It is not necessary to dwell on this point, because the doctrine of a coming Messiah to redeem God’s covenant people (Israel) pervades the Old Testament, and who could miss in the New Testament the centrality of Christ’s mission to "become a servant of the Jewish people to maintain the truth of God by making good his promises to the patriarchs" (Rom.15:8, NEB). However, what has been missed is the inseparable connection of Christ’s "second appearing" with his "making good" God’s promises to Israel, which in turn is salvation for the Gentiles – "and at the same time to give the Gentiles cause to glorify God for his mercy" (verse 9). Bear in mind the saying of Jesus to the Samaritan woman at Jacob’s well, "salvation is of the Jews" (Jn.4:22). But when and how does this salvation come?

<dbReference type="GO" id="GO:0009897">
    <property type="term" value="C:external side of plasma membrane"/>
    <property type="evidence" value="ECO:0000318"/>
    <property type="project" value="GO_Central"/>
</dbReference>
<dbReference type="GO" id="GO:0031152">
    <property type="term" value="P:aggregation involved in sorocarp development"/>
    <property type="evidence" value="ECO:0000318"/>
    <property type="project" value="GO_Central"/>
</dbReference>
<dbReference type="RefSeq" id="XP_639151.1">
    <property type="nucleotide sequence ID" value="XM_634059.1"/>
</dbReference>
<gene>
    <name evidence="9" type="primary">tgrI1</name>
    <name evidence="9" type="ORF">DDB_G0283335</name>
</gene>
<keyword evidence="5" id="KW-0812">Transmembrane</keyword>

We submit to you that there is not a single aspect of gospel salvation that does not relate to God’s fulfillment of his promises to Israel, and that total fulfillment was realized in Israel’s promised "New Covenant" within the framework of Christ’s parousia. From this biblical standpoint, the church or Christianity is not in any sense an intervening age between the Cross and Christ’s "second appearing." If it were, then it is completely void of "the salvation" that is "of the Jews", the only salvation of which Jesus is the "author (leader) and perfecter" (Acts 4:12; Heb.5:8,9; 12:2).

Conceiving the church or Christianity as a separate and complete age that stands between the consummation of the Jewish age and Christ’s parousia is the fundamental error in the unbiblical, diametrical eschatology of amillennialism and premillennialism.